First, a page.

When we woke, I watched the others eat their breakfast in disgusted horror. I managed to
convince Jeremy to see the Oats my way, which, as you can imagine, wasn't too hard. I
announced to Kristi, Matt, and the others, "If I was to the point of death, and all I needed to survive for the next two minutes, when a large pizza would be delivered, was to eat a single Oat, I would choose death over that Oat." Jeremy said, "I'd rather gnaw off my own arm than eat this crap!"
After breakfast, with instructions from Tony, our group and the Dutch group set off on
bushwalks. Matt noted that my pack looked light, so he fastened on the tent he was meant
to carry. "There," he said. "Let's go."
And, with large backpacks strapped on, we were on our way through the forest paths. This
was the day on which Matt earned the nickname, "The Nazi Bushwalker." I'll never forget
how he looked in that khaki fisherman's hat and glasses, barking orders as if he'd held a
whip in one hand. Matt wanted nothing to do with breaks, enjoyment, and leisure but only
speed, sweat, and toil. "We gotta stay ahead of the Dutch," he'd say, his water-bottle falling from his backpack every five minutes. "We can't let them catch us." And he meant it, too. He wouldn't slow down for anything, even Tamara and Jeremy putting on their shoes after a puddle, and I doubt he held any mercy for my weak state of hunger.
Had we taken our time, we would've experienced what appeared to be a very contemplative
environment. Off-path, patches of long, sharp grass scattered around the dirt floor. There were the occasional old logs and dark lakes, and every scene seemed almost to have been framed by the sparse trees' hanging leaves, preserving it with a constant tranquility. Once, a family of five athletic-looking kangaroos hopped across the path. Their gentle step was hushed with a rogue's touch. There was nothing here not relaxing and peaceful, except for us.
After ten miles of walking interrupted by a mere ten minutes of resting, the hikers finally revolted and demanded a lunch break. We were all exhausted, and I finished my peanut butter-and-jelly supply for the remaining 24 hours. Tamara tried convincing us to sample some of her VegaMite, which nearly made Oats sound bearable.
Kristi's hunger overcame her, and she started eating peanut butter straight from the jar,
dipping her knife in and licking it and dipping it in again. This caught Matt's eye. "That's disgusting!" Jeremy said to her, "Why don't you just spit in our mouths!?"
Kristi tried to defend herself, but the Nazi Bushwalker had already stopped caring. "Let's go, guys. We're not making good time!" And we were off at break-neck speed, well on our way to getting (surprise) lost. (Believe it or not, I had nothing to do with this. I'd long ago washed my hands of any administrative decision-making or any activity that might've taught me anything. My stance was clear from the start; I'd come to wrestle any animals we might come across, such as a feral pig or echidna. I was the toddler of the group.)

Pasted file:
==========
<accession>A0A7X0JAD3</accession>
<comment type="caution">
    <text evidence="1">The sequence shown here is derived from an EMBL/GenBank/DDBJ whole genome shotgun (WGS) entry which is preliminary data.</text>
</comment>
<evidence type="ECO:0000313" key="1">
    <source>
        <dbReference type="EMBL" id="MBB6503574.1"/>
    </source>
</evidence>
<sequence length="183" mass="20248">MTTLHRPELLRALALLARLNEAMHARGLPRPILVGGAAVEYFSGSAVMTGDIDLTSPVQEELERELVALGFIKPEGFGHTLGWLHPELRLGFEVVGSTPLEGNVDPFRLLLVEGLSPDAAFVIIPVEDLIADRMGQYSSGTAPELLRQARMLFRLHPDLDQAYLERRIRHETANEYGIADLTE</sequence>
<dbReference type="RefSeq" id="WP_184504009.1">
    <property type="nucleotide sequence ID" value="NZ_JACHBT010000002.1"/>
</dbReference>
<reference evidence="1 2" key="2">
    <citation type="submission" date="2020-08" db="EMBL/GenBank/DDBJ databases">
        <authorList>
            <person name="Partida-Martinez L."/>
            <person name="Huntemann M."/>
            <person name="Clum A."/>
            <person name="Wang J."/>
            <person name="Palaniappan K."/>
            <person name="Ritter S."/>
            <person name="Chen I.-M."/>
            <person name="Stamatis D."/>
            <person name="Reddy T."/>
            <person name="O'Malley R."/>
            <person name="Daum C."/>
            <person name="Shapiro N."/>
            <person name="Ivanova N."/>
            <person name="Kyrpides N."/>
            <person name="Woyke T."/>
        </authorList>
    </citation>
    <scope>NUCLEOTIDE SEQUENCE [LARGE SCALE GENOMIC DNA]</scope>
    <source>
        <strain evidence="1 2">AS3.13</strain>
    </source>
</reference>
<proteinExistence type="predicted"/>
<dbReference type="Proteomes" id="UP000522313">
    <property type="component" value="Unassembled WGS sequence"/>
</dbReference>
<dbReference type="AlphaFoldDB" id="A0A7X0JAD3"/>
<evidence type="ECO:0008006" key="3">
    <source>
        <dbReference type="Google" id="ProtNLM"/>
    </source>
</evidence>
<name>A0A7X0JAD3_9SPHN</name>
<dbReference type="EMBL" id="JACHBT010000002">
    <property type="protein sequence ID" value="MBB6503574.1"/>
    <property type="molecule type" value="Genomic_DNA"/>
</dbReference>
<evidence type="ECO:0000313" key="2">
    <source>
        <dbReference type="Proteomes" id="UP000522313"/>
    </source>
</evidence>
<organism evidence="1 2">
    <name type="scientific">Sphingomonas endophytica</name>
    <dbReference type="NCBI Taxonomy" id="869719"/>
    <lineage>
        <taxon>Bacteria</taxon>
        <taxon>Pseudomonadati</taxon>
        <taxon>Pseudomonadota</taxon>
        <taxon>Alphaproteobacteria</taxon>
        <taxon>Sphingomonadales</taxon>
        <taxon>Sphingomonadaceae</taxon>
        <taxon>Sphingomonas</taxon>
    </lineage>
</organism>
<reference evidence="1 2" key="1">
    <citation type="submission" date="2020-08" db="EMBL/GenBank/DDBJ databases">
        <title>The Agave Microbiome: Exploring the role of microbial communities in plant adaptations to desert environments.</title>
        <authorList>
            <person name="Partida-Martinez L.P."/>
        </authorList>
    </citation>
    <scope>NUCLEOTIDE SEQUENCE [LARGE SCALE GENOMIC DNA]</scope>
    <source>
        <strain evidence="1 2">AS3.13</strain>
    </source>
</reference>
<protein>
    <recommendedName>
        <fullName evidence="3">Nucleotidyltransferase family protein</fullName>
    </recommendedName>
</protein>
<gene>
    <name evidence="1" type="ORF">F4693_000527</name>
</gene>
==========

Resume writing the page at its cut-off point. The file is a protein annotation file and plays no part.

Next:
We were supposedly nearing one of our map's larger landmarks, which would've helped us
decide what our next turn should be. "Hey, there's West Bald Rock," said Jeremy.
"No," said Kristi. "That's not it, I don't think, Jeremy. It's up ahead somewhere."
"Faster, faster," said Matt. "The Dutch are gaining!" We walked and walked. Luckily, Matt had made a revolutionary discovery involving his backpack and water-bottle, so that I only had to pick it up every ten minutes now. A briefer-than-expected period of time passed, and we suddenly found ourselves at Old Stone Cottage, which marked the end of the walk.
A wrong turn had been made somewhere. The others tried to sort the mess out, while I
searched the Old Stone Cottage for snakes and lizards. Jeremy said, "Here's what I think
happened. When we passed that rock and I said, 'There's West Bald Rock,' then Kristi said, 'Shut up, F*#@face, that's not the stupid rock,' I think that was it." We burst into laughter, he'd exaggerated her words so much.
The Nazi Bushwalker, khaki hat and imaginary whip in place, made clear his original
intentions to finish the two-day trip in one day. He beamed with pride, but we were in shock.
Jeremy and I discussed the value of our walk. "We just walked twenty kilometres non-stop
and we didn't even look at the scenery and enjoy the walk," said Jeremy.
I laughed. "Yeah, all we've seen the whole way is the back of the person's legs in front of us. Not to mention, we carried fifty pounds of crap the entire way that we didn't use for anything."
Jeremy revealed how the tent I'd been carrying was originally supposed to have been carried by Matt. That nearly put me over the edge.
We came to the soft, fluffy field where our bus would meet us the following afternoon, and
we unloaded our bags. I was the only camper in all of Outdoor Ed. who hadn't brought a